In a recent Province column, Jon Ferry discusses Thomas Fleming’s book A World Apart. According to Ferry, Fleming claims that “our overly politicized school system is rudderless, leaderless and essentially broken.”
Other quotes in the article are equally scathing, mostly regarding the conflict between the Education Ministry, the BCSTA, and the BCTF.
Certainly, if all one did to gather information was to follow the news, this viewpoint might be seen as having some validity–but only if one does not spend any time in public schools.
While I would agree that the frequent negativity and bickering from the “higher ups” is unproductive and, frankly, immature, our public schools continue to offer exceptional, world class education for our children. We are consistently seen as having one of the best public school systems in the world.
As a parent and a trustee I am both excited and proud of our public schools on the Sunshine Coast.
Something definitely needs to change within the politicized realm of public education, but, fortunately “on the ground” our public schools remain vibrant, amazing places that offer the best educational experiences available!
George Abbott, minister of Education, put out a missive this week that seemed to mostly fly under the radar (thanks to Susan Skinner, North Vancouver Trustee, for pointing it out).
The plan contains many ideas we’ve heard before, but not a lot of detail about any proposed changes. There are 5 key elements to the “plan”:
- Personalized learning for every student.
- Quality teaching and learning.
- More flexibility and choice.
- High standards.
- Learning empowered by technology.
Do you foresee any of these changes occuring?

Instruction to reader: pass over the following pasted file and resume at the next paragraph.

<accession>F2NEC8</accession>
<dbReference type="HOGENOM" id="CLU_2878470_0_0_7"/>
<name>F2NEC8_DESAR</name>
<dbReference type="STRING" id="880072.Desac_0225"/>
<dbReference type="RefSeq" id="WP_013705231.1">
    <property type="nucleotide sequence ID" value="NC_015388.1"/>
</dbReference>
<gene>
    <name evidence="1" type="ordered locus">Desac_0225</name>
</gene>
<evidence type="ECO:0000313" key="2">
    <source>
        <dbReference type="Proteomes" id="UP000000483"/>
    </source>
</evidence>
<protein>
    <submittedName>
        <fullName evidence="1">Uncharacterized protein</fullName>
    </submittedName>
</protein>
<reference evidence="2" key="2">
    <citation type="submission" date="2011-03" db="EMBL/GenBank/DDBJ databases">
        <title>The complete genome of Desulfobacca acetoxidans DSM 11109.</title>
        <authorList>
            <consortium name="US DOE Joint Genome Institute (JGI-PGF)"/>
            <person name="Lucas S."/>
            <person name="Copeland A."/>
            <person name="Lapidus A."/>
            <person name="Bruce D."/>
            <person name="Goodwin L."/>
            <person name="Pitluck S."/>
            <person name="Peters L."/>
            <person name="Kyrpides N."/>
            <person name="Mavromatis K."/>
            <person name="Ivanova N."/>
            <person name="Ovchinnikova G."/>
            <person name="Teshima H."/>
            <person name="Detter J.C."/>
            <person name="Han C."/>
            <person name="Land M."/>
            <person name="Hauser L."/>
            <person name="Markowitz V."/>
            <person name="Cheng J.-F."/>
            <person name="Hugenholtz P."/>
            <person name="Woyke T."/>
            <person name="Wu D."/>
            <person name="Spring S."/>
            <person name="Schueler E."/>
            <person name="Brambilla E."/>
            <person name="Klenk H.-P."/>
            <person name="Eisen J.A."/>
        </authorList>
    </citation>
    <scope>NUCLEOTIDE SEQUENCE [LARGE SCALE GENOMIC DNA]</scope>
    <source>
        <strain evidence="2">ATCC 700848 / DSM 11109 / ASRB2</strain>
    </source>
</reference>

And how will they ultimately look?
The “Occupy” movement spreading quickly throughout the US and Canada is a call for real democratic reform.
I’m not anti-business, not even anti-rich people, but I am very excited about the movement and the potential for positive dialogue and change in our society. I don’t think the goal of the movement is to brand all corporations as bad, but to illuminate the fact that the citizenry (the other %99) have virtually no say in how corporations operate within our respective countries.
I’m not as interested in whether or not business execs are rich, but I am interested in how they got rich. Was it from cheap public resources? Policies favouring one corporation over another? Pouring waste chemicals into public rivers? Slavery? Deceptive advertising? Those are the things citizens deserve a say in, and politicians, beholden to the groups that fund their war chests, have repeatedly not acted in the public interest in these matters.
The heart of the movement isn’t about taking from the rich, it’s about highlighting the fact that citizens in our “democracy” are not allowed to participate in the decision making process regarding matters of public policy.